Interning at the NRDC During Spring 2020

Jessie Kaliski
During the spring of 2020, Jessica Kaliski (MBA/MPA '20) interned at the Natural Resource Defense Council. Read on to learn more about her time there:

Name: Jessie Kaliski
Year: 2020
Hometown: Wellesley, MA
Specialization: Finance & Strategy (Stern School of Business) and International Development Policy and Management (Wagner School of Public Service)

Briefly describe your internship experience (org/company, department, your focus projects/deliverables, how you came to find this role)
I had the opportunity this past spring semester to continue my part-time work with the Natural Resource Defense Council (NRDC) – and, in fact, am working part-time throughout the summer. Compared to last semester where I spent 50% of my time on internal finance-related awareness projects for NRDC, and the other half on the American Cities Climate Challenge (a program funded by Bloomberg Philanthropies designed to help US cities meet (and ideally surpass) their carbon reduction goals), this semester I’ve focused solely on the ACCC. In particular, I’ve been researching ways cities can incorporate the price of carbon into their decision-making processes – whether that be in the form of a shadow price or carbon fee or more drastically via a parallel carbon budget in conjunction with the typical financial budget.

For those who are not aware – I was not aware before this internship (!) – a shadow price puts an implicit price on carbon to help evaluate its impact on investment decisions; however, no money is actually paid for the carbon that would be emitted. In comparison, a carbon fee is a program that charges a fee for investments and / or activities that result in emissions in order to encourage more carbon-friendly changes.

In your own words, why do you think this work is important?
An interesting discussion many city governments are having is what to do next and how do we spend our limited budgets? City governments, in comparison to the national government, cannot run deficits. As a result, there might be tendencies to ignore sustainability initiatives in lieu of the current pandemic; however, this is exactly what we cannot do. Rather, cities need to ensure that every dollar spent has multiple benefits – dollars need to be spent in a way that is sustainable and equitable. This will mean developing creative solutions; and the development of creative solutions will require a collaborative approach, particularly as we enter this new normal. The efforts could range from expanding access to energy-efficient AC systems to low-income households, providing much needed AC in the summertime both at a lower cost and a lower GHG rate. It could also entail greater investments in public spaces which will be all the more essential given social distance protocols, but can, at the same time, act as carbon sinks and encourage “more friendly” transportation options.

Now more than ever we need money to be spent towards sustainable efforts so that our cities and communities are more resilient to future pandemics and crises. It’s a hard sell to make and one that might result in long-term gains, as opposed to immediate (and short-lived) ones; yet, is one that needs to be made and accepted. NRDC’s efforts via the ACCC are exactly at the forefront of this change.

How do you define sustainability as it relates to your work? What are the biggest challenges and opportunities that this sector faces with respect to sustainability?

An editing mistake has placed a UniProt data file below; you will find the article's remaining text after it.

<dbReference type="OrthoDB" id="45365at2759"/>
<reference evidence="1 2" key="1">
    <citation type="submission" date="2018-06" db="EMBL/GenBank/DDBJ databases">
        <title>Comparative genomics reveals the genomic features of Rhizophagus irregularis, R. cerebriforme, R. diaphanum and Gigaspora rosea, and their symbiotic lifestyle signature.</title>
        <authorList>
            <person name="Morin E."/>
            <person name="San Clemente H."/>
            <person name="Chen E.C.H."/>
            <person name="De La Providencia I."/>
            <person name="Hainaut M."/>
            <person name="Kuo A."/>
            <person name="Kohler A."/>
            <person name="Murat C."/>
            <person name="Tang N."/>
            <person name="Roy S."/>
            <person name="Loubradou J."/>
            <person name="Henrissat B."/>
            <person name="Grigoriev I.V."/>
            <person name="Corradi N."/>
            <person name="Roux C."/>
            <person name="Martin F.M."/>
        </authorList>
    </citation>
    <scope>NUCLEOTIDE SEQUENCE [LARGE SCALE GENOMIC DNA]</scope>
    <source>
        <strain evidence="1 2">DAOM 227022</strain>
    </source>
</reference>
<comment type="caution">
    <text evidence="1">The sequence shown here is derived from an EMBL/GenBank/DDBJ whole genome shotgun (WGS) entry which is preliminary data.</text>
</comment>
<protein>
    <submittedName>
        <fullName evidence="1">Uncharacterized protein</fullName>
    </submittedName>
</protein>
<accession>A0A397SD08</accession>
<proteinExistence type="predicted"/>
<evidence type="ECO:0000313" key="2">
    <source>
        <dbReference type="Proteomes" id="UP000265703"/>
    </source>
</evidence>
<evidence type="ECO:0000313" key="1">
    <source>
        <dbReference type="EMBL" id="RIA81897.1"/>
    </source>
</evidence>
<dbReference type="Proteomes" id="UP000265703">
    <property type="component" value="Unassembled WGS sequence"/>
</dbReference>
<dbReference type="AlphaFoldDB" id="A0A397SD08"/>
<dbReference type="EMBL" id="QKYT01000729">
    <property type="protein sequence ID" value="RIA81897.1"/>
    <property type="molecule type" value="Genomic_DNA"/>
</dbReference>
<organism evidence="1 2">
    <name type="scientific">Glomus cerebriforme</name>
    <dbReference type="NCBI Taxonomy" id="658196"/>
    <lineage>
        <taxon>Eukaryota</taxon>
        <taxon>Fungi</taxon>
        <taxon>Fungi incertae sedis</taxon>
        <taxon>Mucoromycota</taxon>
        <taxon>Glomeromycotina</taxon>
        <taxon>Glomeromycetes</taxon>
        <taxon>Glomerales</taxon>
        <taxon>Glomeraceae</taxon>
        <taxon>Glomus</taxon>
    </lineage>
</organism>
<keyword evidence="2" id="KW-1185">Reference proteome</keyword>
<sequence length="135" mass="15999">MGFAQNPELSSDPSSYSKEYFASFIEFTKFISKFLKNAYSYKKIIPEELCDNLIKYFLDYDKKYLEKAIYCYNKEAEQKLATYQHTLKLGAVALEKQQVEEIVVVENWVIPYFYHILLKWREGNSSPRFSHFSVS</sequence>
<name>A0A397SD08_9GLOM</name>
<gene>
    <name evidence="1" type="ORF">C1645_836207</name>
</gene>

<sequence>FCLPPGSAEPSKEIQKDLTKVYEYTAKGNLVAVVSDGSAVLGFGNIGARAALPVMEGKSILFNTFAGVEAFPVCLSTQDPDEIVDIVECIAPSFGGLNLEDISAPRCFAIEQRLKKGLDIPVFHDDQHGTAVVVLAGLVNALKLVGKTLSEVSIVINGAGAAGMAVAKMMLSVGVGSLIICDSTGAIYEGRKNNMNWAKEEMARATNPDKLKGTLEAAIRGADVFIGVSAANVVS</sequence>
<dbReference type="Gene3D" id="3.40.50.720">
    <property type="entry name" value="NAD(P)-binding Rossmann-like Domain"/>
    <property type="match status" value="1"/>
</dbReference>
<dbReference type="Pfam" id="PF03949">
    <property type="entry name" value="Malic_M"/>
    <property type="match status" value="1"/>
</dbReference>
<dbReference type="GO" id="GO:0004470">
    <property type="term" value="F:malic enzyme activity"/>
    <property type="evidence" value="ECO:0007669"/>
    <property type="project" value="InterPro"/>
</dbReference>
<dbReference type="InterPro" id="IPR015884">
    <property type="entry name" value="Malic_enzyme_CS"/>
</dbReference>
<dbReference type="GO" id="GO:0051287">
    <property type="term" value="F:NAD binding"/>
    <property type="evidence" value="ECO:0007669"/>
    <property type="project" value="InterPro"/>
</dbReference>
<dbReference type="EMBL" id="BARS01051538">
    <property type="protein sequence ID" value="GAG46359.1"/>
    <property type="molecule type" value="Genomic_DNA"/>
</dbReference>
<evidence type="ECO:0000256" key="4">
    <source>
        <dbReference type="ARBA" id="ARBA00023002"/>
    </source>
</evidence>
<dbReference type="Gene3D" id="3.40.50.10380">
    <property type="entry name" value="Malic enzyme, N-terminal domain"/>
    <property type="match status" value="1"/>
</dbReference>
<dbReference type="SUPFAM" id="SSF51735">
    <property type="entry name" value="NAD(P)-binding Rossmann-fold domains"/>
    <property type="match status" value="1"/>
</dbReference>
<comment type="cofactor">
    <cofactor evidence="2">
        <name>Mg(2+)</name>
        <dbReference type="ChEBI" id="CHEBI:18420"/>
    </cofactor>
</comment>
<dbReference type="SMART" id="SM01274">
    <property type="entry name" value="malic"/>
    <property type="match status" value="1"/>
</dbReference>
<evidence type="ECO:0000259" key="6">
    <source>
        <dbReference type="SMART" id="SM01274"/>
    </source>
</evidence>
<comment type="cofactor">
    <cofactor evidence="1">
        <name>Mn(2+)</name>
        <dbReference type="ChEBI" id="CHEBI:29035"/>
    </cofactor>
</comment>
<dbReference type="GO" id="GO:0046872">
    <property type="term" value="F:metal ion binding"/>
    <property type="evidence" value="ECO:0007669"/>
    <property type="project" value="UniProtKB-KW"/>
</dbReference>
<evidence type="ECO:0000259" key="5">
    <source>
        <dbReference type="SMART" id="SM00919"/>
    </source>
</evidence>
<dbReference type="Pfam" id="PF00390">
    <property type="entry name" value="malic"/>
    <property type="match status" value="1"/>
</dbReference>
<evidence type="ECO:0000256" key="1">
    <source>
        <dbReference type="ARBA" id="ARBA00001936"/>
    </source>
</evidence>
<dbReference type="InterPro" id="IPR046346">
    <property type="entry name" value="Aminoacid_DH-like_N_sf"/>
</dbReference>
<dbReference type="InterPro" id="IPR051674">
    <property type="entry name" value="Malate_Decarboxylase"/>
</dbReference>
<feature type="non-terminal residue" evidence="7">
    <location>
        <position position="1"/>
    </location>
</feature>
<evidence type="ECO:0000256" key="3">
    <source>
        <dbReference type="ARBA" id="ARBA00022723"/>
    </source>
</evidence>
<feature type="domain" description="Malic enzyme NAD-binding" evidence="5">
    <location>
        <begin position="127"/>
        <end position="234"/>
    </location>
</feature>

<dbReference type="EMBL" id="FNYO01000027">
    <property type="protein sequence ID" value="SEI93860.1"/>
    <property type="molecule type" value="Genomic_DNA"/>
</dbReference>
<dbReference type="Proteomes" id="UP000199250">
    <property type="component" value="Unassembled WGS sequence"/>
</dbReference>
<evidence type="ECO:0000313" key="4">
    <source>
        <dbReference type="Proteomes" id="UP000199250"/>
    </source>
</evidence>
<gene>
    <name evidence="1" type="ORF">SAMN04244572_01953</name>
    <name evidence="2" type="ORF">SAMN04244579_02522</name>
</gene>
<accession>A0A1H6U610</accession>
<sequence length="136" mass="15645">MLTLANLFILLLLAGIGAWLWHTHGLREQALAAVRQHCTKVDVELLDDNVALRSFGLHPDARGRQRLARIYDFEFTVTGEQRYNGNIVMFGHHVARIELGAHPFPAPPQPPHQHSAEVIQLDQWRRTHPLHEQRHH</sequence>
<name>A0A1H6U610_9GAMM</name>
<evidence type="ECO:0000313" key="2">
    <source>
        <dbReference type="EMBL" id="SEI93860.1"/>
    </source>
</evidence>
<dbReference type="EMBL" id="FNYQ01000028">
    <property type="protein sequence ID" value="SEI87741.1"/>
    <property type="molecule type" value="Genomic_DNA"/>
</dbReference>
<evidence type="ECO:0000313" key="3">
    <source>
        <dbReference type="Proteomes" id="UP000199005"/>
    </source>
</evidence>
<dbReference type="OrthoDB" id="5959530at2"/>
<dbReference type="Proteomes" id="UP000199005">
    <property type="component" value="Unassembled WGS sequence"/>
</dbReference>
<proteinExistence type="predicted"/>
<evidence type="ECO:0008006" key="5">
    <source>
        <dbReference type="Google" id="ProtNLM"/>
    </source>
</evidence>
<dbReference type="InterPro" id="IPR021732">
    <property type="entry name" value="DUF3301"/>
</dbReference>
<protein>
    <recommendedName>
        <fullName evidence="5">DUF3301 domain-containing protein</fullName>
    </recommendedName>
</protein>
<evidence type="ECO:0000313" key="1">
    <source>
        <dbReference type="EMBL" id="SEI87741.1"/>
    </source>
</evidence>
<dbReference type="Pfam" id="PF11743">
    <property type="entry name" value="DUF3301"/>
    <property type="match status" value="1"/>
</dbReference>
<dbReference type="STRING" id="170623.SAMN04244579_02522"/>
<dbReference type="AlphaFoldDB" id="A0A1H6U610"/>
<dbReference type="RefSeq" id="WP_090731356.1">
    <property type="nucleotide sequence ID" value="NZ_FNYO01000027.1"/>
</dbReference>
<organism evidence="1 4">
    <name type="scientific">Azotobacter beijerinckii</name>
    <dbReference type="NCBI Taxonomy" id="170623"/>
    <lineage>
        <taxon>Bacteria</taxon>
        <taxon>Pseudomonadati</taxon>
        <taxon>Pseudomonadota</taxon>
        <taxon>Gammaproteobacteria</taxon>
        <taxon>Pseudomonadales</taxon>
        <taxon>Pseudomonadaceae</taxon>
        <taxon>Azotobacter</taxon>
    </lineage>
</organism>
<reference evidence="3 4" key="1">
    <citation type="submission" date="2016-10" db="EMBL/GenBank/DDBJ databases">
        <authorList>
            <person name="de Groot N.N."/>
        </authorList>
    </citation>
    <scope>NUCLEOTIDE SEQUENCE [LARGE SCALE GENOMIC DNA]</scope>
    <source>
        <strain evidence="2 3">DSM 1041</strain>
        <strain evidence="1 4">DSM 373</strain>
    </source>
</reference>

I think the challenge with sustainability is that it tends to be housed within one department and is not fully integrated into all city government departments and agencies. This means that data is siloed and there is minimal alignment regarding financial decisions and carbon goals and caps. Given this environment, it is often difficult to advocate for additional funds – which is particularly true in times of shrinking budgets.

That said, a more integrated and holistic support, such as through carbon pricing, can help ameliorate some of these challenges. It, of course, won’t be easy and will require a lot of small baby steps and pilots before its full integration (and acceptance). Throughout my research at NRDC, one city that has stood out for its abilities to integrate its financial budget with a carbon one is the City of Oslo. If you’re interested, I recommend checking out its efforts! (Here is a good article).

Did any of your classes/projects at Stern prove helpful for and/or complement this experience? How did this experience shape the rest of your time at Stern? How did it shape your future career path?
During my second year in my dual program at NYU Stern and Wagner School of Public Service, I was part of Stern’s Leadership Fellows program. One of the exercises included writing down our mission statement – something I now have hanging up in my apartment wall. My mission statement acts as my north star and has helped me make decisions of what opportunities to and to not take, and what roles to play within these opportunities.

One of the key reasons why I decided to pursue this internship at NRDC – and am continuing it into the summer – is that it is directly aligned with my mission statement: I seek to create an ecosystem for a more resilient and equitable world by acting as a bridge between the business and “idealistic” worlds. NRDC has provided me with the opportunity to get a deeper glimpse into the valiant and difficult challenges cities are tackling, and also the necessary private sector links required to accelerate and enhance these initiatives. As I continue to explore the best way for me to have an impact and create a more resilient and equitable world, this internship has shown a light on the role city governments play, as well as pockets of opportunities that exist where the private sector – or other involved parties – can play a stronger role.